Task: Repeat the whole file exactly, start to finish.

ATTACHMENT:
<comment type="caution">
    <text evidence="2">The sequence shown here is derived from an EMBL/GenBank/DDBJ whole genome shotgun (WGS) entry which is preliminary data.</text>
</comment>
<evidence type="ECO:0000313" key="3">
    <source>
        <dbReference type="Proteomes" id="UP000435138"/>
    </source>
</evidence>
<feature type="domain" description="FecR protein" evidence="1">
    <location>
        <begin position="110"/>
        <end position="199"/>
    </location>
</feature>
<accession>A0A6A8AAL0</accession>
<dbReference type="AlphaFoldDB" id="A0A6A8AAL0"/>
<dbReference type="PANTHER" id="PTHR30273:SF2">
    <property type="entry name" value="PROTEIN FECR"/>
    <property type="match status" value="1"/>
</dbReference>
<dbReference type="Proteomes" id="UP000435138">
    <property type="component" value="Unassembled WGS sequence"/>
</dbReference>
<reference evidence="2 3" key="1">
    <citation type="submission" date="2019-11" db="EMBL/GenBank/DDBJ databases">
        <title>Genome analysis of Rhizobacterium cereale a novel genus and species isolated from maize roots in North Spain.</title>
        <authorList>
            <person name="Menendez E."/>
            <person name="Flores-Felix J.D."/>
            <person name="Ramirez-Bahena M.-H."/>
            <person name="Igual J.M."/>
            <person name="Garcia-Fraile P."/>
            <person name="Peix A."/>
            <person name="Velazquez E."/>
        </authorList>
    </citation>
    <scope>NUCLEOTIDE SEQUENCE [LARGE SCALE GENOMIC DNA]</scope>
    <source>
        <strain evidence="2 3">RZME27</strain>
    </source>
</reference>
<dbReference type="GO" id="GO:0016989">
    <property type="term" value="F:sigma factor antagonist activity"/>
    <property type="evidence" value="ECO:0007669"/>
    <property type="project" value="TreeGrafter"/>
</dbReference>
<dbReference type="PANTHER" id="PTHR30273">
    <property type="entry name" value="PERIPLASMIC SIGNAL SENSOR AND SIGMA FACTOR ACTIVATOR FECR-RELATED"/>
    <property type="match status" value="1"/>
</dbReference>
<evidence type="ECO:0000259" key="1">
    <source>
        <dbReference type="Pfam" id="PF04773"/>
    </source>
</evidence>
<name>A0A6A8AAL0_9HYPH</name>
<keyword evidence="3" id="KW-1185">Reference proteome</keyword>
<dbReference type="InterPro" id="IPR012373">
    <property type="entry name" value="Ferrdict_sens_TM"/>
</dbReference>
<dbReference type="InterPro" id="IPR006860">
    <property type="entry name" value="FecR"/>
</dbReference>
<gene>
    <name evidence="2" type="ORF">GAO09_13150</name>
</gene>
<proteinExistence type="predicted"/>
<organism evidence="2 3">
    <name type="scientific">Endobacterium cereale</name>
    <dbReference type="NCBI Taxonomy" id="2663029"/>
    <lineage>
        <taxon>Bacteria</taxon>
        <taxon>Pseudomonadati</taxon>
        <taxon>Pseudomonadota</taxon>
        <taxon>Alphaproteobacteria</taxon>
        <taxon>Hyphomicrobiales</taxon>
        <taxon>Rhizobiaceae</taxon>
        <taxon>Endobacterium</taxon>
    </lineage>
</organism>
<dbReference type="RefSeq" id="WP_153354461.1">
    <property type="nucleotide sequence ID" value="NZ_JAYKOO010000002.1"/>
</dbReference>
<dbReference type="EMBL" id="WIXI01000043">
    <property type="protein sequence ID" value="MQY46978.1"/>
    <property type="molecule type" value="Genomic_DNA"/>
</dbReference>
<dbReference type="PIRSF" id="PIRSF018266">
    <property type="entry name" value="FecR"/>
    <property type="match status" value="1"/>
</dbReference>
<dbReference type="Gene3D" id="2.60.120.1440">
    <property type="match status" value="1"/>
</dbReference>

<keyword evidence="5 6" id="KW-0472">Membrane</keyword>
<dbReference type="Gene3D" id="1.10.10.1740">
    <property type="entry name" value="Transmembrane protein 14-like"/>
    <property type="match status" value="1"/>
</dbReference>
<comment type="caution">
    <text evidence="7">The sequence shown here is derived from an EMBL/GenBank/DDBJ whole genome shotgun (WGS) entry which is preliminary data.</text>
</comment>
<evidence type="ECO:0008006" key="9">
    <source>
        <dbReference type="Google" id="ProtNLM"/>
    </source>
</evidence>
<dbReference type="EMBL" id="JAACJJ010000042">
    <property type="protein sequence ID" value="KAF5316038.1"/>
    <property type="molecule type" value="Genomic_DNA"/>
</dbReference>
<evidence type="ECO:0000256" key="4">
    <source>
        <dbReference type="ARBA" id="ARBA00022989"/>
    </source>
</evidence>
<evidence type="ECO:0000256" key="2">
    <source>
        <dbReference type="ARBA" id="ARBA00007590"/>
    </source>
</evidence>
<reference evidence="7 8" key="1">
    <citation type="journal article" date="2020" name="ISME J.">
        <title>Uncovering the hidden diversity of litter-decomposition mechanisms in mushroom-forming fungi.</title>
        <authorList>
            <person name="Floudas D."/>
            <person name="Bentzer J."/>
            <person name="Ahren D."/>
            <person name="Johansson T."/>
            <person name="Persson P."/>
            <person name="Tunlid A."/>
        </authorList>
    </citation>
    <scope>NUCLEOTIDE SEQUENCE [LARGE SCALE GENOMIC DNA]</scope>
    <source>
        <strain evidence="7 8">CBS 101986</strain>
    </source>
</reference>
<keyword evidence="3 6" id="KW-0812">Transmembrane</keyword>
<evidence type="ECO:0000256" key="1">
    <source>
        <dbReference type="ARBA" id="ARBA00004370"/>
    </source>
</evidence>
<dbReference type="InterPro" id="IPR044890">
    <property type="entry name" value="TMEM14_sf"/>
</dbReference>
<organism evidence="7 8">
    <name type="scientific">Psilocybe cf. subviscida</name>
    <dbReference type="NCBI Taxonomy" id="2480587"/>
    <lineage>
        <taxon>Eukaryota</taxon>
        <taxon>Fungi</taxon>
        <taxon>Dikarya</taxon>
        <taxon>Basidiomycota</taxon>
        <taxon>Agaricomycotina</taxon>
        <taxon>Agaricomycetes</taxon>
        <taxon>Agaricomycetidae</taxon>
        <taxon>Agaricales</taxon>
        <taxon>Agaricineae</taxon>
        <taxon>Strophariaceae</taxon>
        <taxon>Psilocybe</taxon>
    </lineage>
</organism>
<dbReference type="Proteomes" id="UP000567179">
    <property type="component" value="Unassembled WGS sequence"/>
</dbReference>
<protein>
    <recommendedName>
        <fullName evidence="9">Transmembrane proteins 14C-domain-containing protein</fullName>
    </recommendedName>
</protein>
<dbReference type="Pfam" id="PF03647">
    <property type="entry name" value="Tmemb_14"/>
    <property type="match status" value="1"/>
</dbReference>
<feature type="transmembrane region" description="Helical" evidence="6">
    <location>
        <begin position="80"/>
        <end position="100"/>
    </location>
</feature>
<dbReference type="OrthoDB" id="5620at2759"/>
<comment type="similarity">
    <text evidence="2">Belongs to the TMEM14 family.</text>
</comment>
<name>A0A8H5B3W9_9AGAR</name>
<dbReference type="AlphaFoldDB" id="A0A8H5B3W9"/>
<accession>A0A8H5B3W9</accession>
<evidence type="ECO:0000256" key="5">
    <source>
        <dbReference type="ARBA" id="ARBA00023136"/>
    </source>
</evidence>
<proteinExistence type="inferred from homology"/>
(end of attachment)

<comment type="caution">
    <text evidence="2">The sequence shown here is derived from an EMBL/GenBank/DDBJ whole genome shotgun (WGS) entry which is preliminary data.</text>
</comment>
<evidence type="ECO:0000313" key="3">
    <source>
        <dbReference type="Proteomes" id="UP000435138"/>
    </source>
</evidence>
<feature type="domain" description="FecR protein" evidence="1">
    <location>
        <begin position="110"/>
        <end position="199"/>
    </location>
</feature>
<accession>A0A6A8AAL0</accession>
<dbReference type="AlphaFoldDB" id="A0A6A8AAL0"/>
<dbReference type="PANTHER" id="PTHR30273:SF2">
    <property type="entry name" value="PROTEIN FECR"/>
    <property type="match status" value="1"/>
</dbReference>
<dbReference type="Proteomes" id="UP000435138">
    <property type="component" value="Unassembled WGS sequence"/>
</dbReference>
<reference evidence="2 3" key="1">
    <citation type="submission" date="2019-11" db="EMBL/GenBank/DDBJ databases">
        <title>Genome analysis of Rhizobacterium cereale a novel genus and species isolated from maize roots in North Spain.</title>
        <authorList>
            <person name="Menendez E."/>
            <person name="Flores-Felix J.D."/>
            <person name="Ramirez-Bahena M.-H."/>
            <person name="Igual J.M."/>
            <person name="Garcia-Fraile P."/>
            <person name="Peix A."/>
            <person name="Velazquez E."/>
        </authorList>
    </citation>
    <scope>NUCLEOTIDE SEQUENCE [LARGE SCALE GENOMIC DNA]</scope>
    <source>
        <strain evidence="2 3">RZME27</strain>
    </source>
</reference>
<dbReference type="GO" id="GO:0016989">
    <property type="term" value="F:sigma factor antagonist activity"/>
    <property type="evidence" value="ECO:0007669"/>
    <property type="project" value="TreeGrafter"/>
</dbReference>
<dbReference type="PANTHER" id="PTHR30273">
    <property type="entry name" value="PERIPLASMIC SIGNAL SENSOR AND SIGMA FACTOR ACTIVATOR FECR-RELATED"/>
    <property type="match status" value="1"/>
</dbReference>
<evidence type="ECO:0000259" key="1">
    <source>
        <dbReference type="Pfam" id="PF04773"/>
    </source>
</evidence>
<name>A0A6A8AAL0_9HYPH</name>
<keyword evidence="3" id="KW-1185">Reference proteome</keyword>
<dbReference type="InterPro" id="IPR012373">
    <property type="entry name" value="Ferrdict_sens_TM"/>
</dbReference>
<dbReference type="InterPro" id="IPR006860">
    <property type="entry name" value="FecR"/>
</dbReference>
<gene>
    <name evidence="2" type="ORF">GAO09_13150</name>
</gene>
<proteinExistence type="predicted"/>
<organism evidence="2 3">
    <name type="scientific">Endobacterium cereale</name>
    <dbReference type="NCBI Taxonomy" id="2663029"/>
    <lineage>
        <taxon>Bacteria</taxon>
        <taxon>Pseudomonadati</taxon>
        <taxon>Pseudomonadota</taxon>
        <taxon>Alphaproteobacteria</taxon>
        <taxon>Hyphomicrobiales</taxon>
        <taxon>Rhizobiaceae</taxon>
        <taxon>Endobacterium</taxon>
    </lineage>
</organism>
<dbReference type="RefSeq" id="WP_153354461.1">
    <property type="nucleotide sequence ID" value="NZ_JAYKOO010000002.1"/>
</dbReference>
<dbReference type="EMBL" id="WIXI01000043">
    <property type="protein sequence ID" value="MQY46978.1"/>
    <property type="molecule type" value="Genomic_DNA"/>
</dbReference>
<dbReference type="PIRSF" id="PIRSF018266">
    <property type="entry name" value="FecR"/>
    <property type="match status" value="1"/>
</dbReference>
<dbReference type="Gene3D" id="2.60.120.1440">
    <property type="match status" value="1"/>
</dbReference>

<keyword evidence="5 6" id="KW-0472">Membrane</keyword>
<dbReference type="Gene3D" id="1.10.10.1740">
    <property type="entry name" value="Transmembrane protein 14-like"/>
    <property type="match status" value="1"/>
</dbReference>
<comment type="caution">
    <text evidence="7">The sequence shown here is derived from an EMBL/GenBank/DDBJ whole genome shotgun (WGS) entry which is preliminary data.</text>
</comment>
<evidence type="ECO:0008006" key="9">
    <source>
        <dbReference type="Google" id="ProtNLM"/>
    </source>
</evidence>
<dbReference type="EMBL" id="JAACJJ010000042">
    <property type="protein sequence ID" value="KAF5316038.1"/>
    <property type="molecule type" value="Genomic_DNA"/>
</dbReference>
<evidence type="ECO:0000256" key="4">
    <source>
        <dbReference type="ARBA" id="ARBA00022989"/>
    </source>
</evidence>
<evidence type="ECO:0000256" key="2">
    <source>
        <dbReference type="ARBA" id="ARBA00007590"/>
    </source>
</evidence>
<reference evidence="7 8" key="1">
    <citation type="journal article" date="2020" name="ISME J.">
        <title>Uncovering the hidden diversity of litter-decomposition mechanisms in mushroom-forming fungi.</title>
        <authorList>
            <person name="Floudas D."/>
            <person name="Bentzer J."/>
            <person name="Ahren D."/>
            <person name="Johansson T."/>
            <person name="Persson P."/>
            <person name="Tunlid A."/>
        </authorList>
    </citation>
    <scope>NUCLEOTIDE SEQUENCE [LARGE SCALE GENOMIC DNA]</scope>
    <source>
        <strain evidence="7 8">CBS 101986</strain>
    </source>
</reference>
<keyword evidence="3 6" id="KW-0812">Transmembrane</keyword>
<evidence type="ECO:0000256" key="1">
    <source>
        <dbReference type="ARBA" id="ARBA00004370"/>
    </source>
</evidence>
<dbReference type="InterPro" id="IPR044890">
    <property type="entry name" value="TMEM14_sf"/>
</dbReference>
<organism evidence="7 8">
    <name type="scientific">Psilocybe cf. subviscida</name>
    <dbReference type="NCBI Taxonomy" id="2480587"/>
    <lineage>
        <taxon>Eukaryota</taxon>
        <taxon>Fungi</taxon>
        <taxon>Dikarya</taxon>
        <taxon>Basidiomycota</taxon>
        <taxon>Agaricomycotina</taxon>
        <taxon>Agaricomycetes</taxon>
        <taxon>Agaricomycetidae</taxon>
        <taxon>Agaricales</taxon>
        <taxon>Agaricineae</taxon>
        <taxon>Strophariaceae</taxon>
        <taxon>Psilocybe</taxon>
    </lineage>
</organism>
<dbReference type="Proteomes" id="UP000567179">
    <property type="component" value="Unassembled WGS sequence"/>
</dbReference>
<protein>
    <recommendedName>
        <fullName evidence="9">Transmembrane proteins 14C-domain-containing protein</fullName>
    </recommendedName>
</protein>
<dbReference type="Pfam" id="PF03647">
    <property type="entry name" value="Tmemb_14"/>
    <property type="match status" value="1"/>
</dbReference>
<feature type="transmembrane region" description="Helical" evidence="6">
    <location>
        <begin position="80"/>
        <end position="100"/>
    </location>
</feature>
<dbReference type="OrthoDB" id="5620at2759"/>
<comment type="similarity">
    <text evidence="2">Belongs to the TMEM14 family.</text>
</comment>
<name>A0A8H5B3W9_9AGAR</name>
<dbReference type="AlphaFoldDB" id="A0A8H5B3W9"/>
<accession>A0A8H5B3W9</accession>
<evidence type="ECO:0000256" key="5">
    <source>
        <dbReference type="ARBA" id="ARBA00023136"/>
    </source>
</evidence>
<proteinExistence type="inferred from homology"/>